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PREFACE
 
KINDLE_THE_ROAD_HOME_COVER_-_COMPRESSEDI stepped out into King Street in Hammersmith, London, and nearly knocked an old lady over. I grabbed her to stop her from falling onto the pavement, and… that pince-nez, that grey hair done up in a bob, that grey dust coat… Good Lord – it’s my mother! That frail old woman – she gave me life; she nurtured me; she saw me and my two little sisters through the abyss of the Siberian steppes, through Iran and India. She pushed me through my studies… this dear, frail old lady was my mother! Right there and then I gave her such a big hug, and as I did so, a thought flashed through my mind: when was the last time I gave her a hug, the last time I kissed her hands? But I was only 42 at the time; I was busy! In fact, I had a meeting to go to that afternoon; I had a job to keep, a rat-race to run, a mortgage to pay, school fees to fund, a wife to love… and two years later she was gone! Just like that – gone! But I stayed – still busy with my life; and memories were fading…
 
But an oil painting hanging on the wall in my living room takes me back into the past every time I look at it. It has been hanging there for the past forty years; its gilded frame is now dark with age and neglect, and its paint is fading under a layer of accumulated dust. “Driven Out” by H. Ten Kate shows a mother with an infant in her arms and a child struggling against fierce wind in the open steppe. Why, this could be our family… Mother, Mircia and me! The title on the tag and the painter’s signature are also fading; every now and again, I remove the cobwebs from behind the frame but I cannot bring myself to have it restored – not just yet – for whenever I happen to look at the painting I become conscious of the great debt I owe my mother. And this painting sends another painful reminder. It shows a mother with two children, but we were a family of four when driven out of Poland; only three of us survived – my sister Ala, three years my senior, perished in Tehran.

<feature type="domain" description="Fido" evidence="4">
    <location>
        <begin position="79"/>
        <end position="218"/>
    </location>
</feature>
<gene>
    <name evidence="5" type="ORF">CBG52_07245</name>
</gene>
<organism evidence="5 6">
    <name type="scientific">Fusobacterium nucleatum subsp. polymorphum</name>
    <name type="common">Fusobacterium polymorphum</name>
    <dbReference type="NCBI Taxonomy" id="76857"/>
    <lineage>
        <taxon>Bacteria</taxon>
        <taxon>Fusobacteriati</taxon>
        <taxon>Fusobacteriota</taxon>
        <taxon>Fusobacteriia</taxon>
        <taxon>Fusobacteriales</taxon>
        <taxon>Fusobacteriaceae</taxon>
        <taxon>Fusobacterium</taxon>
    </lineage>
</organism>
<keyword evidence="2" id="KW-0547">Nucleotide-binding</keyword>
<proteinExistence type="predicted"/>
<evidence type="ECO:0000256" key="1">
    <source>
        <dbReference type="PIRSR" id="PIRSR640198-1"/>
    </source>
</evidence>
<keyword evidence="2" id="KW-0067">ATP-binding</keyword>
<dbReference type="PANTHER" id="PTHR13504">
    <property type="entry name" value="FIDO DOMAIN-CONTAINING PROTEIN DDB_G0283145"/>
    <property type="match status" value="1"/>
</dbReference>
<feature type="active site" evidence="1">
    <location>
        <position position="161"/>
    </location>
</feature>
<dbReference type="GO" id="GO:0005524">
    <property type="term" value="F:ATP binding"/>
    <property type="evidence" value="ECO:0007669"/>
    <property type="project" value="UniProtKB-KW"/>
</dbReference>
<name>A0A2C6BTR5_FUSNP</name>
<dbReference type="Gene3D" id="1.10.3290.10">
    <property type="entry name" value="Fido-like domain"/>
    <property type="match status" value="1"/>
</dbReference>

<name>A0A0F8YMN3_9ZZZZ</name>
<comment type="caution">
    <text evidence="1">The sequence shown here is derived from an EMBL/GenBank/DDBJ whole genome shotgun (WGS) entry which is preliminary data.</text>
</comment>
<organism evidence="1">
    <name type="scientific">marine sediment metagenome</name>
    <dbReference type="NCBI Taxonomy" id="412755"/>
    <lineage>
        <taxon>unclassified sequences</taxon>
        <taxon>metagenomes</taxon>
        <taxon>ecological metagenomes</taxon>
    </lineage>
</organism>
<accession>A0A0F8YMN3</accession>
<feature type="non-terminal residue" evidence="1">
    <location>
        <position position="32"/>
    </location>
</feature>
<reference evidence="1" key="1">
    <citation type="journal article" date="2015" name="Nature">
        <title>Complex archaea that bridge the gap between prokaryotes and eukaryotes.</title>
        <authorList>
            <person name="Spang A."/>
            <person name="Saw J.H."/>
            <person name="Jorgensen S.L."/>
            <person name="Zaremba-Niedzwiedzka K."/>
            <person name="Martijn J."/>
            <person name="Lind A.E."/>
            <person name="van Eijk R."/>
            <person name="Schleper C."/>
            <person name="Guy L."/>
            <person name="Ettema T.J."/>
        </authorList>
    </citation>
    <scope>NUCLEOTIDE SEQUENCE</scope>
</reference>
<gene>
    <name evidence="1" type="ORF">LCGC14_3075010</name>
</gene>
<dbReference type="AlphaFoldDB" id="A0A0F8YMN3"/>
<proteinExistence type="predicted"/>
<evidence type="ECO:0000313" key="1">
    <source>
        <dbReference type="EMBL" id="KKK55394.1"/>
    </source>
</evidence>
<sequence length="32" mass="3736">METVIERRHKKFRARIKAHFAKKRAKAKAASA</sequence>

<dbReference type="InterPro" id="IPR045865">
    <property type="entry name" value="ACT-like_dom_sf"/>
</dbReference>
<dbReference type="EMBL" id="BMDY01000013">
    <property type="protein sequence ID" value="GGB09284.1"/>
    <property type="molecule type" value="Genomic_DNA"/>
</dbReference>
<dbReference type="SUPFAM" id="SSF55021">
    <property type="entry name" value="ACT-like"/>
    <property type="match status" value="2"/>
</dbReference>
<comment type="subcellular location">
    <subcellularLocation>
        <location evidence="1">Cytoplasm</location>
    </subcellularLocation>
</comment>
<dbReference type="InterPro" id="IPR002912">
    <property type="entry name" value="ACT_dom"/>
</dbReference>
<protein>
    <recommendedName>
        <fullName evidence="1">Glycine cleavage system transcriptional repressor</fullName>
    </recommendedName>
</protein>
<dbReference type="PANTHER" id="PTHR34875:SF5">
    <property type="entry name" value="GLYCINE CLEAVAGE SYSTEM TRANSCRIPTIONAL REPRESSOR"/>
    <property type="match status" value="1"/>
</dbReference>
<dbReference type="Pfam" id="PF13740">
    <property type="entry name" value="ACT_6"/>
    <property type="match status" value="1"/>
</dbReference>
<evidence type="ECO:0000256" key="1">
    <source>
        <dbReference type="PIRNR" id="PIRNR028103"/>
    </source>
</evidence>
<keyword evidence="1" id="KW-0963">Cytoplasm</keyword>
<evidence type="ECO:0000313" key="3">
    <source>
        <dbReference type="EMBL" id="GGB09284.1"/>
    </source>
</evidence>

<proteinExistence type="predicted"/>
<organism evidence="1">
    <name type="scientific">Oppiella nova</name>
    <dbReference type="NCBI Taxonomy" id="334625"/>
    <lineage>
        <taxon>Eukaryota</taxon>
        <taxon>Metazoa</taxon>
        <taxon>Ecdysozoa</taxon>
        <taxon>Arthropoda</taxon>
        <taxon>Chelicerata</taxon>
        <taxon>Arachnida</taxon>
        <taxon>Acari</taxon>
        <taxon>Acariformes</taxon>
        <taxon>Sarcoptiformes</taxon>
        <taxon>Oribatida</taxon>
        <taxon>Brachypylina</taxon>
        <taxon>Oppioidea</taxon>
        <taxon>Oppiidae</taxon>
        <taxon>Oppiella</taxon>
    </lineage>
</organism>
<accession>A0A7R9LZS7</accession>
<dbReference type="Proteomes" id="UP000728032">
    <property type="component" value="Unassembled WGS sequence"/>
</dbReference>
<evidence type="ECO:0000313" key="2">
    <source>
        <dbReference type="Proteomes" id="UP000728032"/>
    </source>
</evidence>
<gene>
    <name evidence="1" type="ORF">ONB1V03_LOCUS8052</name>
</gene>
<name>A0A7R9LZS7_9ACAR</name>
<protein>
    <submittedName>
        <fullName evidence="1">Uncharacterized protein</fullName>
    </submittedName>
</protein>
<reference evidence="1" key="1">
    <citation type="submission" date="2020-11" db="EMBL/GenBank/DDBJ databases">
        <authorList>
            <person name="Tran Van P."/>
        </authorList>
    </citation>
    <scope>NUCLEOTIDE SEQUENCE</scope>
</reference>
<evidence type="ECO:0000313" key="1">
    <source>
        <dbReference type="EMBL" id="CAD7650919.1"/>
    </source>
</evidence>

Wilno and Postawy, both in Poland before the war, and so dear to my mother’s heart, were off limits to her after the war, and equally off limits to me for many years, so I grew up and grew old in England – happy amongst the English; and although I have lived and worked in the USA and France and Poland for a good number of years, something always drew me back to England, drew me back – Home. But one day, a simple question from a friend: “Jerry when are you going back home?” shook the foundations of this symbiotic existence. The time had come for me to go back to my roots, to see the place and its people from whence I came, and to come to terms with my place in my life. And though long overdue, I was now ready in my heart and mind to follow my mother’s footprints into Stalin’s “Garden of Eden” in the wild steppes of Kazakhstan, and out to a new life in England and freedom. I was ready to set out on a long journey of self-discovery.

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CONTENTS

 

A note from the author

Acknowledgements

Explanatory Notes                   

Preface             

Maps                                       

Illustrations page 21, 52, 94, 165, 184

 

 

ii

iii

v

vi

1.  DRIVEN OUT                                            New life destined for Stalin’s “Garden of Eden”

 

2. OUT OF STALIN’s “Garden of Eden”     Early memories from my trail to England

 

3. INTO THE PAST 

     On the road from London to Postawy

 

4. POSTAWY

     My roots buried in the past

 

5. ECHOES FROM THE PAST

     Fading footprints of Polish settlers

 

6. THE “GARDEN OF EDEN” - Revisited

     On the trail to Griaznovka and Maikain         

 

7. AND THE WHEELS GO ON AND ON

Tragedy in Lugovoy kolkhoz

 

8. THE CHANGING FACE OF POSTAWY

     Postawy revisited in 2008 and 2015

 

9. EPILOGUE           

                       

Bibliography

7

 

 

23

 

 

54

 

 

70

 

 

96

 

 

118

 

 

170

 

 

186

 

 

201

 

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